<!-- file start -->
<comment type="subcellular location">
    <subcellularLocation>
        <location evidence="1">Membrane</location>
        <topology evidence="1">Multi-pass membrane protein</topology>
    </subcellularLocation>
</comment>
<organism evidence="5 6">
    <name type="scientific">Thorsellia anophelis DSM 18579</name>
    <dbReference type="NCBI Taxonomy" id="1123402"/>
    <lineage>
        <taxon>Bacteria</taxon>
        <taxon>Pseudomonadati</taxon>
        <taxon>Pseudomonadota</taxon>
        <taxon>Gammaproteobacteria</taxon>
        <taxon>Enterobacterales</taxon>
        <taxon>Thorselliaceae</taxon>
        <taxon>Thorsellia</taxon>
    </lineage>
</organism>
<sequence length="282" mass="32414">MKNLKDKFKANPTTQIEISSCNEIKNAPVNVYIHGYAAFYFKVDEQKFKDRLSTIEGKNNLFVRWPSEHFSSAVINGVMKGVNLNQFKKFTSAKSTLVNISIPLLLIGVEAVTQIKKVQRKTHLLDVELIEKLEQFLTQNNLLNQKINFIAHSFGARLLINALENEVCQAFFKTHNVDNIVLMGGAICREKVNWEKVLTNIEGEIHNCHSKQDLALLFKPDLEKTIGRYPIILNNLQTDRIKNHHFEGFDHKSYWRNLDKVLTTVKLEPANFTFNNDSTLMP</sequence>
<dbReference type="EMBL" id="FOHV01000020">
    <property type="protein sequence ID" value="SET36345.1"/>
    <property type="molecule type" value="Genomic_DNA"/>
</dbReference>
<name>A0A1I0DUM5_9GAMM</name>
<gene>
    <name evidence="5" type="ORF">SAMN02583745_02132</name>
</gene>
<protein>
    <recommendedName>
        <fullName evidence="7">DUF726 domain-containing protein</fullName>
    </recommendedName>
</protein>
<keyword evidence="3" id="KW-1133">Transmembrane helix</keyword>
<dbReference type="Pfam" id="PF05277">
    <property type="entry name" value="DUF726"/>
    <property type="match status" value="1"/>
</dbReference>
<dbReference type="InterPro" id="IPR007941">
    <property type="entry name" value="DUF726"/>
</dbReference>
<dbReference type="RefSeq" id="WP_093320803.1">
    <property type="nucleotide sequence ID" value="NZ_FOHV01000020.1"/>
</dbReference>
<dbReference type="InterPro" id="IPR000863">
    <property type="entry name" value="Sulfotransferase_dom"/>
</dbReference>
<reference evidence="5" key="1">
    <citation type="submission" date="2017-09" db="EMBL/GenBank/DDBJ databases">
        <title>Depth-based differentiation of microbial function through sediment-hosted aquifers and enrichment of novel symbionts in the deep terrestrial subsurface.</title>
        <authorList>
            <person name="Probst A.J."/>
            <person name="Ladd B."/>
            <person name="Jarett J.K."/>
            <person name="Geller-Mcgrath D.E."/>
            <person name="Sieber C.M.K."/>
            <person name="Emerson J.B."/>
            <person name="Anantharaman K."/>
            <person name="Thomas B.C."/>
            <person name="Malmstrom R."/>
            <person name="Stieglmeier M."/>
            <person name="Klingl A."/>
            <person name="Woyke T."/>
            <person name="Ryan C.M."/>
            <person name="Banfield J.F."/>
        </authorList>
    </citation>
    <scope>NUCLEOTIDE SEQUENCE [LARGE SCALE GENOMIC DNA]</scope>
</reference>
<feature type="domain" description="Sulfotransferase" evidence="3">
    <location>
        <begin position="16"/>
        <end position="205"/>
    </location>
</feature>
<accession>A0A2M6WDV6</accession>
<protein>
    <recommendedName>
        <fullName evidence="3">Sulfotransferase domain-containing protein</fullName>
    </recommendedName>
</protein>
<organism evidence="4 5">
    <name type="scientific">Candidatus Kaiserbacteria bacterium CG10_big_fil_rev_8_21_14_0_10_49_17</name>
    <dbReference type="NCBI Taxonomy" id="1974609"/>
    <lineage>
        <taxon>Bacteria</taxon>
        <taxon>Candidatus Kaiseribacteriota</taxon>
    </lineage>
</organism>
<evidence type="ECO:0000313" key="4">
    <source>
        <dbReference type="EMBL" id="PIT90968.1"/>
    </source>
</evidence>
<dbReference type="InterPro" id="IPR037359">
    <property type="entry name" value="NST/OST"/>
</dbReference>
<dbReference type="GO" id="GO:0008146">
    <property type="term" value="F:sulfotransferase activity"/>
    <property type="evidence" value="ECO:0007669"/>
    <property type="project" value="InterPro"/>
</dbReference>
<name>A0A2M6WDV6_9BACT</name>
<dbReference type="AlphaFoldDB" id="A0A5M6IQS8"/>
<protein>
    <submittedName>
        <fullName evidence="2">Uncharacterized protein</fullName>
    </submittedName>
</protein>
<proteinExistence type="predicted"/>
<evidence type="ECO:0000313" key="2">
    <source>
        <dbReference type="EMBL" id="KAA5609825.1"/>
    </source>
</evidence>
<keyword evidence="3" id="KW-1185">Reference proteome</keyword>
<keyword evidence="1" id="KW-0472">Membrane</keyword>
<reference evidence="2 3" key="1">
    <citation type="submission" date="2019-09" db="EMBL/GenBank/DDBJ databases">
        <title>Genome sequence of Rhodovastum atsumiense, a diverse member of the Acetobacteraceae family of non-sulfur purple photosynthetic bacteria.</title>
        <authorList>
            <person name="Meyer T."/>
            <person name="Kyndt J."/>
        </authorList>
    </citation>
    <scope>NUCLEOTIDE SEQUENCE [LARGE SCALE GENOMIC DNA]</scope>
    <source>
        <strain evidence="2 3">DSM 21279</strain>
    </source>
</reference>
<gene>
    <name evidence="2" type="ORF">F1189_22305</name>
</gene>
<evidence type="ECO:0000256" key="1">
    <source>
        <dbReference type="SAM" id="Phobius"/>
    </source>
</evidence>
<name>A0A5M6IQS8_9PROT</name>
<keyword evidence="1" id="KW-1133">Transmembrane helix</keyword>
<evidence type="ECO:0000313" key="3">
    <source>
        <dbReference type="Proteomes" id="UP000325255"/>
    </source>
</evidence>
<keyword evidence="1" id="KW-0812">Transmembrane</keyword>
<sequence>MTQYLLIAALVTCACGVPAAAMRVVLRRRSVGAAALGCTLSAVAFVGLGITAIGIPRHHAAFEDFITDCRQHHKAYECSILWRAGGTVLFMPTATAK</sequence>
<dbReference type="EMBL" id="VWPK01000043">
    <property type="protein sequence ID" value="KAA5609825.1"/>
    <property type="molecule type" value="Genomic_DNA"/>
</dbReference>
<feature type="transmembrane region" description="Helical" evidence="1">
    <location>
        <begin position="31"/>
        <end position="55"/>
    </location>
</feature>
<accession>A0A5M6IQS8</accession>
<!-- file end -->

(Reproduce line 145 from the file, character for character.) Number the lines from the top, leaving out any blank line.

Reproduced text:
</evidence>